I particularly appreciated the scene where Scotty confronts Kirk on the bridge about the need for violent action against the Klingons. When Spock objects, he casts Spock as a racial “other” who also cannot be trusted:
Scotty: Keep your Vulcan hands off me. Just keep away! Your feelings might be hurt, you green-blooded half-breed!
Spock: May I say that I have not thoroughly enjoyed serving with humans? I find their illogic and foolish emotions a constant irritant.
Scotty: Then transfer out, freak!
Kirk breaks up the fight and delivers one of the key messages of the episode:
Kirk: Scotty. What’s happening to us? We’ve been trained to think in other terms than war. We’ve been trained to fight its causes, if necessary. Then why are we behaving like a group of savages? Look at me. Look at me. Two forces aboard this ship, each of them equally armed. Has a war been staged for us, complete with weapons and ideology and patriotic drum beating? Even…Spock…even race hatred?
And it’s impossible not to feel that this message is still incredibly relevant in the West today, at a time when Islamophobic attacks and anti-refugee sentiment are prevalent, when Donald Trump is a serious contender to be the next US President (Surak protect us).
As I mentioned earlier, this episode introduces us to our first Klingon woman: Mara, Kang’s wife and science officer.
She’s pretty cool. She helps Kang access the Enterprise computers and figure out where they need to go to take control of the ship. Kang seems to treat her as nearly equal, and she is able to make her voice heard.
Later in the episode she goes to access a power control panel with another Klingon. Chekov attacks them, kills the Klingon man she’s with, and grabs her and holds her against the wall.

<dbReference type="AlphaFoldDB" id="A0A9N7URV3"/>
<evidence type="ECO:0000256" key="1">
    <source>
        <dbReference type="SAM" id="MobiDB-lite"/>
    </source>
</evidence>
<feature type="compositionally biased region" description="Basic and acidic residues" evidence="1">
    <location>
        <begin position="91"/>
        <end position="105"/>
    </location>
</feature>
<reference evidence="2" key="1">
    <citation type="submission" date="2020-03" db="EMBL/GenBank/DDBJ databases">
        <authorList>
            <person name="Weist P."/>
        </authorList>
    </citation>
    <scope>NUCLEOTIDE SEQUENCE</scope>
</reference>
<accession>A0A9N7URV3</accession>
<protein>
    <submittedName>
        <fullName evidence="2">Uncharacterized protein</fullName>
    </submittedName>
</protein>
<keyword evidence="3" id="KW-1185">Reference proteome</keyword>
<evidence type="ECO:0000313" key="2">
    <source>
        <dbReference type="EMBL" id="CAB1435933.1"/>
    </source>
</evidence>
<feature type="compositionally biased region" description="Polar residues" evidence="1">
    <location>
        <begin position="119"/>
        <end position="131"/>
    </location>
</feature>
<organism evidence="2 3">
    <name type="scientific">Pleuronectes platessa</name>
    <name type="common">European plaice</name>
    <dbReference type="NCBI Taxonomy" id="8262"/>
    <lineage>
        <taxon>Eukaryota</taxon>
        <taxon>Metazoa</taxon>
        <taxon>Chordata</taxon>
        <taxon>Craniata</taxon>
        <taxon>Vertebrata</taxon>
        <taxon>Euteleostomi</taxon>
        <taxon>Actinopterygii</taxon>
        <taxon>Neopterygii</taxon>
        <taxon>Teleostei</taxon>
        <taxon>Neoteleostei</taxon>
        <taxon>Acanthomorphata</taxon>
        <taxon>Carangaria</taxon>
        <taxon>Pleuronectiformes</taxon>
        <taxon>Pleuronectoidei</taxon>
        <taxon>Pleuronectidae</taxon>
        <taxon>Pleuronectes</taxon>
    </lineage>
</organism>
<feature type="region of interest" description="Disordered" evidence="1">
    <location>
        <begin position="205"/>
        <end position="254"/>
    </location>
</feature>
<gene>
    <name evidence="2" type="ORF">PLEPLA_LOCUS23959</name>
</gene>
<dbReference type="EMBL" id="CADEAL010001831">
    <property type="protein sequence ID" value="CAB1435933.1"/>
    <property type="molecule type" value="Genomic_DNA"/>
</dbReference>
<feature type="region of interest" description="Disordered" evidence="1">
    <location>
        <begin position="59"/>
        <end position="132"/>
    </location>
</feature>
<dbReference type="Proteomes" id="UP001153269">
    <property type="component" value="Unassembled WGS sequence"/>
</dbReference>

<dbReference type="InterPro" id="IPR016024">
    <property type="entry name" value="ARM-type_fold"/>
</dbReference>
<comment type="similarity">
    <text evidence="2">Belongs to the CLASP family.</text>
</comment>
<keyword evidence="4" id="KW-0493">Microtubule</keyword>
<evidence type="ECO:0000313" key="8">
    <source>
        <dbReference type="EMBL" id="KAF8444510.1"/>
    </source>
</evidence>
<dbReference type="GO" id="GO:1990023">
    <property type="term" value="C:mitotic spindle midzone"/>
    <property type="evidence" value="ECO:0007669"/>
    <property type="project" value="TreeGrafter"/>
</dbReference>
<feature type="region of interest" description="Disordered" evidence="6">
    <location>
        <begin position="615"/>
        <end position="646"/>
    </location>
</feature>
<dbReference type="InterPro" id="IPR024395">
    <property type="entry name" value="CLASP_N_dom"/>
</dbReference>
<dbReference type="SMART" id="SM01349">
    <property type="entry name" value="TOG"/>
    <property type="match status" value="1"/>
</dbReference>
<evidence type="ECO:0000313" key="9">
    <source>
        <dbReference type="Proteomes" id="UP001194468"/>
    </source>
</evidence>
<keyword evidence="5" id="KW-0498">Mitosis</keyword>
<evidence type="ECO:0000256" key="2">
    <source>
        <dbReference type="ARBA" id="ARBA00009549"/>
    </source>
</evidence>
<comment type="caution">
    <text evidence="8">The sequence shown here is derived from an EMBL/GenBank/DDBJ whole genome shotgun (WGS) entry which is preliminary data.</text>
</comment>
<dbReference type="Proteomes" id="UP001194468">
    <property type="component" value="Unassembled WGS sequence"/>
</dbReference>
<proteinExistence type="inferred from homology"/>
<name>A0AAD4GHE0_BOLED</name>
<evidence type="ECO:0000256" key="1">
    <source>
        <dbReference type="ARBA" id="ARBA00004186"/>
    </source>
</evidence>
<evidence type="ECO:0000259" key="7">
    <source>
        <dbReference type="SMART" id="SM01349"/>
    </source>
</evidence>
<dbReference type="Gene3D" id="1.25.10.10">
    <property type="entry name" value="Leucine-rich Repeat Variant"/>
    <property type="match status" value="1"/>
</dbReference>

He whispers, menacingly, “You don’t die yet. You’re not human, but you’re very beautiful. Very beautiful.”
It’s a disturbing scene that shows a closeup of Mara’s face as Chekov rips her shirt, covers her mouth and forces her to kiss him. She does not fight back, as you’d certainly expect from a Klingon woman post-TOS.
But I’d argue the scene is justified because it helps us see the intersection of gender and racial oppression in war, and enables us to talk about how rape is frequently used as a weapon of war and genocide.
Later, Kang sees her torn shirt and makes the comment: “I see why the human beast did not kill you.” It’s not clear whether he means this to question her, but it is clear that Chekov’s attack on Mara, in the context of war and racism, was also an attack on Kang’s masculine authority.
But essentially, after her attack, Mara joins Kirk and Spock as one of the few rational parties left on the ship. She helps Kirk access Kang in order to convince him to stop the war, and she pleads with Kang to listen to Kirk.
The cessation of violence weakens the alien and Kirk and Kang laugh at it until it leaves the Enterprise.
Overall, “Day of the Dove” is one of my favourite TOS “message” episodes for its strong writing; the presence of Mara as a rational, respected woman; Michael Ansara’s nuanced portrayal of Kang; and the opportunities the episode presents to discuss historical and contemporary social issues around war, race and gender.
Bechdel-Wallace Test: Fail